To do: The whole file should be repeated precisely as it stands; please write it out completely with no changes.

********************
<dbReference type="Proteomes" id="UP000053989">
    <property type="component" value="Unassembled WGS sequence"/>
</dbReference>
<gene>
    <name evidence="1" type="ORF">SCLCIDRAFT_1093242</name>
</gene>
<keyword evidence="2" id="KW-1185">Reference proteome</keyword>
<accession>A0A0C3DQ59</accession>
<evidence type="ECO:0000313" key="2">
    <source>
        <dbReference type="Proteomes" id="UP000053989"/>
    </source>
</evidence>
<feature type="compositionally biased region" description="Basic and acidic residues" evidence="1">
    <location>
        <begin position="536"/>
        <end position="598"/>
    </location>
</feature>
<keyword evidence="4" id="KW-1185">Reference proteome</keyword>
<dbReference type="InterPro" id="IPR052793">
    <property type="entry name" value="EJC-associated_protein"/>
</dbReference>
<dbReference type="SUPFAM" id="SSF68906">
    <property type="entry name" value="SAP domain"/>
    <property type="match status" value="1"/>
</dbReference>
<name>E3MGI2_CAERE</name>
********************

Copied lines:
<dbReference type="Proteomes" id="UP000053989">
    <property type="component" value="Unassembled WGS sequence"/>
</dbReference>
<gene>
    <name evidence="1" type="ORF">SCLCIDRAFT_1093242</name>
</gene>
<keyword evidence="2" id="KW-1185">Reference proteome</keyword>
<accession>A0A0C3DQ59</accession>
<evidence type="ECO:0000313" key="2">
    <source>
        <dbReference type="Proteomes" id="UP000053989"/>
    </source>
</evidence>
<feature type="compositionally biased region" description="Basic and acidic residues" evidence="1">
    <location>
        <begin position="536"/>
        <end position="598"/>
    </location>
</feature>
<keyword evidence="4" id="KW-1185">Reference proteome</keyword>
<dbReference type="InterPro" id="IPR052793">
    <property type="entry name" value="EJC-associated_protein"/>
</dbReference>
<dbReference type="SUPFAM" id="SSF68906">
    <property type="entry name" value="SAP domain"/>
    <property type="match status" value="1"/>
</dbReference>
<name>E3MGI2_CAERE</name>